Evidence of novel neuronal functions of dysbindin, a susceptibility gene for schizophrenia

Tadahiro Numakawa, Yuki Yagasaki, Tetsuya Ishimoto, Takeya Okada, Tatsuyo Suzuki, Nakao Iwata, Norio Ozaki, Takahisa Taguchi, Masahiko Tatsumi, Kunitoshi Kamijima, Richard E. Straub, Daniel R. Weinberger, Hiroshi Kunugi, Ryota Hashimoto

Research output: Contribution to journalArticlepeer-review

308 Citations (Scopus)


Genetic variation in dysbindin (DTNBP1: dystrobrevin-binding protein 1) has recently been shown to be associated with schizophrenia. The dysbindin gene is located at chromosome 6p22.3, one of the most promising susceptibility loci in schizophrenia linkage studies. We attempted to replicate this association in a Japanese sample of 670 patients with schizophrenia and 588 controls. We found a nominally significant association with schizophrenia for four single nucleotide polymorphisms and stronger evidence for association in a multi-marker haplotype analysis (P = 0.00028). We then explored functions of dysbindin protein in primary cortical neuronal culture. Overexpression of dysbindin induced the expression of two pre-synaptic proteins, SNAP25 and synapsin I, and increased extracellular basal glutamate levels and release of glutamate evoked by high potassium. Conversely, knockdown of endogenous dysbindin protein by small interfering RNA (siRNA) resulted in the reduction of pre-synaptic protein expression and glutamate release, suggesting that dysbindin might influence exocytotic glutamate release via upregulation of the molecules in pre-synaptic machinery. The overexpression of dysbindin increased phosphorylation of Akt protein and protected cortical neurons against neuronal death due to serum deprivation and these effects were blocked by LY294002, a phosphatidylinositol 3-kinase (PI3-kinase) inhibitor. SiRNA-mediated silencing of dysbindin protein diminished Akt phosphorylation and facilitated neuronal death induced by serum deprivation, suggesting that dysbindin promotes neuronal viability through PI3-kinase-Akt signaling. Genetic variants associated with impairments of these functions of dysbindin could play an important role in the pathogenesis of schizophrenia.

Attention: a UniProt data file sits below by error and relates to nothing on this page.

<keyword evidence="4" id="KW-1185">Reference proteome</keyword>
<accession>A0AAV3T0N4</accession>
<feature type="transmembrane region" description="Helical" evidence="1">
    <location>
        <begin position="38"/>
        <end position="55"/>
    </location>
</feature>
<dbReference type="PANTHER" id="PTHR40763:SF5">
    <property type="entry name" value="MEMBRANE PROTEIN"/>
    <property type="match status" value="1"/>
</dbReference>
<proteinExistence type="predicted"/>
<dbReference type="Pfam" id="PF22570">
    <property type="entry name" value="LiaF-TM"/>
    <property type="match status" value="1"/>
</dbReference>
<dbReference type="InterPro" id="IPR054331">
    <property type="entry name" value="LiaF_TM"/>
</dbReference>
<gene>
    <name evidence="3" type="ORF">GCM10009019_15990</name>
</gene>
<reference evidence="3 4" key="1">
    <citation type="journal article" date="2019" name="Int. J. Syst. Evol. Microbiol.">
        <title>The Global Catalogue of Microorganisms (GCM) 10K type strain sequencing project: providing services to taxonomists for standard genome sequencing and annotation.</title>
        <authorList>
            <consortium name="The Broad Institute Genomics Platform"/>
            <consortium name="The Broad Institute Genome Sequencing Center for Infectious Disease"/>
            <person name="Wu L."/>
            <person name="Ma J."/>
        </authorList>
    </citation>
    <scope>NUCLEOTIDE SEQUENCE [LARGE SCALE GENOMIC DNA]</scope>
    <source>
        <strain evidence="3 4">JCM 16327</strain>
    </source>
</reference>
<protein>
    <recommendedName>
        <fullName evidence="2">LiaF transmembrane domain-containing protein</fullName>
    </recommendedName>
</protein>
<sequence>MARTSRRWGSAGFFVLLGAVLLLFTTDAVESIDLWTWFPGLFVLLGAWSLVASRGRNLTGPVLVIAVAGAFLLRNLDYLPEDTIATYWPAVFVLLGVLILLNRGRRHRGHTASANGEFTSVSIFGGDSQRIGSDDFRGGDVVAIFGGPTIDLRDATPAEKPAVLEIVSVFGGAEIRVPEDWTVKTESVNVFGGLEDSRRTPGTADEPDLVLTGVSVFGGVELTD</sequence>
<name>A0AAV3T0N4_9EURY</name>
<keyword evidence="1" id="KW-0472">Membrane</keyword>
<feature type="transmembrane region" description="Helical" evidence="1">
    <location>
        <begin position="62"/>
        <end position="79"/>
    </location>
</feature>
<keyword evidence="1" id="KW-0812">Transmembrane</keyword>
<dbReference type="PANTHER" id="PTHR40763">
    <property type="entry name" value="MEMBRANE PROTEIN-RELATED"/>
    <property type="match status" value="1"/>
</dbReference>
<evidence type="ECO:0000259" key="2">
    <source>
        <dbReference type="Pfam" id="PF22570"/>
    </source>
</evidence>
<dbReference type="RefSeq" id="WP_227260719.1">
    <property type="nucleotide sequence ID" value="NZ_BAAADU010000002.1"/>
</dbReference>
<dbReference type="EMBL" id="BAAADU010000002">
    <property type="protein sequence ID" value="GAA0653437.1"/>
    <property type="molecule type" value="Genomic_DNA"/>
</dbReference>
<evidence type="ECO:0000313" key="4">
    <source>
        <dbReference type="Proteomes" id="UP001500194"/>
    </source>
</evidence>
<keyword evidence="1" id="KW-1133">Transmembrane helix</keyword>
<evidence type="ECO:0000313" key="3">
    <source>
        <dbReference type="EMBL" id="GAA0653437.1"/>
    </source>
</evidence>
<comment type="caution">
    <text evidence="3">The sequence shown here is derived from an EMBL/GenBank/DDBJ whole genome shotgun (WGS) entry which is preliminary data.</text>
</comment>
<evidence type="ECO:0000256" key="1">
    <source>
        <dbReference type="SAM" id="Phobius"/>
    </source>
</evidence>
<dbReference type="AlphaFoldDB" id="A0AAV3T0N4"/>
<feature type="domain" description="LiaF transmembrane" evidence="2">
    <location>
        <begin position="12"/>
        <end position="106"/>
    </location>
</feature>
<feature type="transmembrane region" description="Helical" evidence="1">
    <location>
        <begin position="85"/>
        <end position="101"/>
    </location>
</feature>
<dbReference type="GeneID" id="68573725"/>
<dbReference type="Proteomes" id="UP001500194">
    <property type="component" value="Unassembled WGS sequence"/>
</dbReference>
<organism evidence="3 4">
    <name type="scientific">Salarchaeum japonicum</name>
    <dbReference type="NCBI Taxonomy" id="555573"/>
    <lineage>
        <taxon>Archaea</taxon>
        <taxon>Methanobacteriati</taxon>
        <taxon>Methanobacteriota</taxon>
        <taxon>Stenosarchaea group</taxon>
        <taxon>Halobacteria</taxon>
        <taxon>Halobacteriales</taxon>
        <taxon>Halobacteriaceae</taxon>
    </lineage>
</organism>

Original languageEnglish
Pages (from-to)2699-2708
Number of pages10
JournalHuman molecular genetics
Issue number21
Publication statusPublished - 01-11-2004

All Science Journal Classification (ASJC) codes

  • Molecular Biology
  • Genetics
  • Genetics(clinical)


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